I really wanted a geek desk, but they're like 1,000 dollars. So I built my own for about 200 bucks (not including top). This is simply a regular desk that can rise up with a push of a button and turn into a standing desk. It takes about one minute to raise, speedier linear actuators are expensive.
Pair of linear actuators (found on eBay for 150)
Premium pine (Home Depot 50 bucks)
12v power supply (found in my electronics junk box)
Step 1: Design
I wanted to figure out how this thing would all fit together before I started making any cuts. So I drafted a 3D mock up in Autodesk Maya. I know Maya is usually used for animation, but it’s what I know, and it works. I wanted to take my current IKEA desk and just swap out the static legs for dynamic columns.
Step 2: Gather All the Parts
I found a pair of linear actuators on eBay for only 150 bucks shipped. They came with a wiring harness too which is great because I don’t know anything about electricity. They have a 16 inch stroke and are rated at 220 pounds each, but I wouldn’t put more than two monitors on this desk.
I went to Home Depot to find some wood, I ended up spending about 50 dollars for premium pine. All the cheap pine was warped and I figured a telescoping column should probably have straight edges.
Step 3: Cut and Assemble the Legs
I’m basically going off my 3D mock up here for measurements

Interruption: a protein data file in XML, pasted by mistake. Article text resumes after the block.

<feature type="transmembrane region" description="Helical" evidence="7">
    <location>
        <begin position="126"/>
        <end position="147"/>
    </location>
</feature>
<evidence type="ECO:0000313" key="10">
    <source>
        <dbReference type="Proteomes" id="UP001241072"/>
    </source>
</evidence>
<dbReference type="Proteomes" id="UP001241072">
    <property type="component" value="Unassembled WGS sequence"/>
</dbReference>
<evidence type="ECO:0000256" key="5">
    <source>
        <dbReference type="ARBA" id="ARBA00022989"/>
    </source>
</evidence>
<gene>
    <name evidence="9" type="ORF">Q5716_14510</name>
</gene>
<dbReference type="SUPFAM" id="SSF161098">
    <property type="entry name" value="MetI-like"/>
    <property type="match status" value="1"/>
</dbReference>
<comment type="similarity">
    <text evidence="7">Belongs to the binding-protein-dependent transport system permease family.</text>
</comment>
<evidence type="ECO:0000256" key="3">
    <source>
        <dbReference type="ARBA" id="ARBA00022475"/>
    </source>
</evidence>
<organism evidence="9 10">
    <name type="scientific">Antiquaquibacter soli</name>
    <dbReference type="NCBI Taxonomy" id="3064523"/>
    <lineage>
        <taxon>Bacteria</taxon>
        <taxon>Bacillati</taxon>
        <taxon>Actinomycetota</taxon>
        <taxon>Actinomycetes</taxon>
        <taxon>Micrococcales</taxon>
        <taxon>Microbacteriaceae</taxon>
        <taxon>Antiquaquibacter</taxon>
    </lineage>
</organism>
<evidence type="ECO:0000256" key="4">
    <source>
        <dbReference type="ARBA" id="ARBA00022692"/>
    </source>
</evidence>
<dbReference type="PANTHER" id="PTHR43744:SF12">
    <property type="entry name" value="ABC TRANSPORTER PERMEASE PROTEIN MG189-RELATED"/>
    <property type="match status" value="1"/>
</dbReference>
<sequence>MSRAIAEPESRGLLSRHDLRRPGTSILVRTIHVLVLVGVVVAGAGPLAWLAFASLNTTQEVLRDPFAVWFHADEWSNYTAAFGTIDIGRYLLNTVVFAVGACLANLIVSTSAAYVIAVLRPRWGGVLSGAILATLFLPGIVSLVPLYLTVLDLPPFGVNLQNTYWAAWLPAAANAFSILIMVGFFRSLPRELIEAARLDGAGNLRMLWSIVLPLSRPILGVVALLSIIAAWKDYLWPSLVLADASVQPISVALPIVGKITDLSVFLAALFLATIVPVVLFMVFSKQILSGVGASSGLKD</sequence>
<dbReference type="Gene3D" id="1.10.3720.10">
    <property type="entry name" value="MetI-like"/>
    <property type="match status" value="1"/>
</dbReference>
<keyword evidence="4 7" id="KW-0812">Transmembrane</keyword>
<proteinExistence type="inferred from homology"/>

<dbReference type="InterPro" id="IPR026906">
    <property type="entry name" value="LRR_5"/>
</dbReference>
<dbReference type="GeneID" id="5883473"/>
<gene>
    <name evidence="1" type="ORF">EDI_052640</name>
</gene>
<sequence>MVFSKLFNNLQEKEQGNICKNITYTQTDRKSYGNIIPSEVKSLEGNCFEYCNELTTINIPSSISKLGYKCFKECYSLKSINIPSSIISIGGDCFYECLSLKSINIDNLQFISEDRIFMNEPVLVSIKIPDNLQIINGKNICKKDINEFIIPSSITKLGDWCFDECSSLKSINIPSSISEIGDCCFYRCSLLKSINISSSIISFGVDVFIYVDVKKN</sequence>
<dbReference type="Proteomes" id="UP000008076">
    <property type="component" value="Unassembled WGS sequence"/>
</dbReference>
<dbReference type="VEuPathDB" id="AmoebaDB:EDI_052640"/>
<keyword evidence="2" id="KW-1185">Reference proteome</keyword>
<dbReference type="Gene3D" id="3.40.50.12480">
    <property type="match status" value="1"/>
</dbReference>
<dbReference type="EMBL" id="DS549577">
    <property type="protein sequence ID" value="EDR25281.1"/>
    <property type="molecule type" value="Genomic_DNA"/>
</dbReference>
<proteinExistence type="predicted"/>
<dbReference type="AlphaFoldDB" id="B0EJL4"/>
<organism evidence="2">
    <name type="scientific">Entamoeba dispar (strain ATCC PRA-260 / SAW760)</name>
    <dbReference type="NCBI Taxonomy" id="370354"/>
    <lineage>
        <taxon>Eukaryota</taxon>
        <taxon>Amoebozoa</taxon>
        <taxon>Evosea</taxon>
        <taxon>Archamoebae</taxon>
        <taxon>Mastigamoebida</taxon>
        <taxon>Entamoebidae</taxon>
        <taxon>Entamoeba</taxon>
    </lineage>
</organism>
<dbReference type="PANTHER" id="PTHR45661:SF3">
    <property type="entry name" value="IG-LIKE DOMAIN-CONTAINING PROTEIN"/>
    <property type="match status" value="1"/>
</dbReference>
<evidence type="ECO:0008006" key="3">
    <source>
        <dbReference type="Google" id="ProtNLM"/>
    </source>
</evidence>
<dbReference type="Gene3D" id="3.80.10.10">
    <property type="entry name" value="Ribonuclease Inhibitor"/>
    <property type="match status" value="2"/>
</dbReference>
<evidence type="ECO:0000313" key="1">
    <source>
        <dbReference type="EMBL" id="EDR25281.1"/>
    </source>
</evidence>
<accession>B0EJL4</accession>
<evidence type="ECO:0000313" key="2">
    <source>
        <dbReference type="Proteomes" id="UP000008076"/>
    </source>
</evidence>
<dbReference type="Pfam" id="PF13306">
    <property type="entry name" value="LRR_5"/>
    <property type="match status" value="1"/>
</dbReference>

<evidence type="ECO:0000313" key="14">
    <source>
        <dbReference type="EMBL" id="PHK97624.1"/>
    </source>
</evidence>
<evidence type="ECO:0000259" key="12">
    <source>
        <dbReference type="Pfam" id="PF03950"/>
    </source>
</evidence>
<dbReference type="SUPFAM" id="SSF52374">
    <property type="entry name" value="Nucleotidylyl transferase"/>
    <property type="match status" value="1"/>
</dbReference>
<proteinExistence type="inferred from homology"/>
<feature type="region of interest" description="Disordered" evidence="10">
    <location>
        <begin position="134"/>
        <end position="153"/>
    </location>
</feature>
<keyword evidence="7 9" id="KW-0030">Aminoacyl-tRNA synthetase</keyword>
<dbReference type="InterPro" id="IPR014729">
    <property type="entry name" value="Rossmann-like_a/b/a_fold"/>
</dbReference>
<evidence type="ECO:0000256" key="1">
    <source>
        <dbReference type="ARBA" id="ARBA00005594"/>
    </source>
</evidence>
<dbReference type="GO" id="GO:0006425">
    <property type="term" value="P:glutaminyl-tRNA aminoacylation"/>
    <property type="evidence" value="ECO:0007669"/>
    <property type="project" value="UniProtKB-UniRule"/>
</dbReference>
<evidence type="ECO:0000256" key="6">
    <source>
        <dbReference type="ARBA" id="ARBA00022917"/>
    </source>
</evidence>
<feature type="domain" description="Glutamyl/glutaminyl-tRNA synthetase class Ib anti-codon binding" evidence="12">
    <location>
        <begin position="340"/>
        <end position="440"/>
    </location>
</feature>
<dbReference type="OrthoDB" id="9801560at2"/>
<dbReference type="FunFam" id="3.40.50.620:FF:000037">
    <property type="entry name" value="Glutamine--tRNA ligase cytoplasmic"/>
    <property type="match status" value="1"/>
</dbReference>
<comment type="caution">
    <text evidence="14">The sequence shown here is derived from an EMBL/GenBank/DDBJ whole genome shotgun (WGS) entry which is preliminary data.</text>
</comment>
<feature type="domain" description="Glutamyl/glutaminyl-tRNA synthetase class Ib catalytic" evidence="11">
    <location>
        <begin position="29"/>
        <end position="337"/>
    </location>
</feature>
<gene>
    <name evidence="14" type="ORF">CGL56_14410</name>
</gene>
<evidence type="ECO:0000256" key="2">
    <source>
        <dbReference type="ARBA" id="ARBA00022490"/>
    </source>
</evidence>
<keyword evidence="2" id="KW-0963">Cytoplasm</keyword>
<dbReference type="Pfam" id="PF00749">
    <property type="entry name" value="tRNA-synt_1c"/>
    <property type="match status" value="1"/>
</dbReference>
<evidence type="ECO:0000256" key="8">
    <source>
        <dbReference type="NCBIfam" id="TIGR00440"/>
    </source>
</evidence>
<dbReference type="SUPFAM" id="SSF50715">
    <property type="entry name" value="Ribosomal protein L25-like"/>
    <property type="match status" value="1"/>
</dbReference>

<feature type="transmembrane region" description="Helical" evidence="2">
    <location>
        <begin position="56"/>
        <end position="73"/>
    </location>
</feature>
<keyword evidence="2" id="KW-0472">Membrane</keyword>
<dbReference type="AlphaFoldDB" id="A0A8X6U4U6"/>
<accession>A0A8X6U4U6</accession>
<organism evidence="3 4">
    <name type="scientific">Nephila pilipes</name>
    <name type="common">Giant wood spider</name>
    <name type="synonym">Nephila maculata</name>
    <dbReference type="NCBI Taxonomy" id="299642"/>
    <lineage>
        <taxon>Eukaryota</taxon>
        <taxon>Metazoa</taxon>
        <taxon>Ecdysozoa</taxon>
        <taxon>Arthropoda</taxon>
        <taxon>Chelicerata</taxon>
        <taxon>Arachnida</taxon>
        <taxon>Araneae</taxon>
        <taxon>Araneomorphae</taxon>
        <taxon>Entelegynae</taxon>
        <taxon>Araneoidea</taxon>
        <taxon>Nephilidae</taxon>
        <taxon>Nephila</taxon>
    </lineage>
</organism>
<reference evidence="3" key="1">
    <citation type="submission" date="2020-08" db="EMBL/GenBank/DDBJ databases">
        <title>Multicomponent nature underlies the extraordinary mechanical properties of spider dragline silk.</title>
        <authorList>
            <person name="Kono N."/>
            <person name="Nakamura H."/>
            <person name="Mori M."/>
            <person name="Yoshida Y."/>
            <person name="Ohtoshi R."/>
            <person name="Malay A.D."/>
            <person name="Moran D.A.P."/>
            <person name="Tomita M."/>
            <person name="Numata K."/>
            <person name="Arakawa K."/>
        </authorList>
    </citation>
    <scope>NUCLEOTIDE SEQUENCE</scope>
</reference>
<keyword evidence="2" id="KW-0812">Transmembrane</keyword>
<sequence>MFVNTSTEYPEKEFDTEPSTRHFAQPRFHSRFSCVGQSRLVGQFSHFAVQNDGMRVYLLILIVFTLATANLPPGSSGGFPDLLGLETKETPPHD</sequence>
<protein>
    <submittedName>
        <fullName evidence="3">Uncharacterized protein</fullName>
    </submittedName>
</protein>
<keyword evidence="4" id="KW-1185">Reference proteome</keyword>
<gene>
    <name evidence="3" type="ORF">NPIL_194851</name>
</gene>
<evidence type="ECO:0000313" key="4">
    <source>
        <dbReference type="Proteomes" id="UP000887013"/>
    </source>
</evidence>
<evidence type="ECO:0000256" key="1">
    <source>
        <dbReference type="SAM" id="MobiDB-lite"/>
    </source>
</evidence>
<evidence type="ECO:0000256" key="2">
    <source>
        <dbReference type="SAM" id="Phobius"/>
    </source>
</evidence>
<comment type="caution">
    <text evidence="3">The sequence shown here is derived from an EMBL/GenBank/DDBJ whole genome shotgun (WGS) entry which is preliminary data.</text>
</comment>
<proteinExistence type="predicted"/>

I mounted the linear actuator to a small wood base, then built the inner column around it. Then the outer column around the inner.
I tested the first leg built to see if it could lift the table top. It did, so I built another one.
Step 4: Attach Legs to Table Top
This was pretty simple. Just keep in mind that if you plan on using an IKEA table top, most of them are just made of cardboard, so drilling legs into it isn’t strongest hold.
Step 5: Mount the Switch and Route the Wires
I just drilled out a large hole in the side of the table top to mount the switch
I ran some extra wire so the desk could rise without snags.
Step 6: Finished
Takes about 60 seconds to change position, cost about 200 bucks.
If I spent maybe another 200 on the linear actuators I think they would be a bit faster and stronger. Also I would have rather had 18 or 20 inch stroke, but 16 was the most affordable.
The legs are definitely version 1.0, I know they don’t have to be this big, it was just really easy to make it this way.
I will eventually add something to program height positions. So I could just press the button once instead of having to hold it down. I have a Raspberry Pi laying around here somewhere.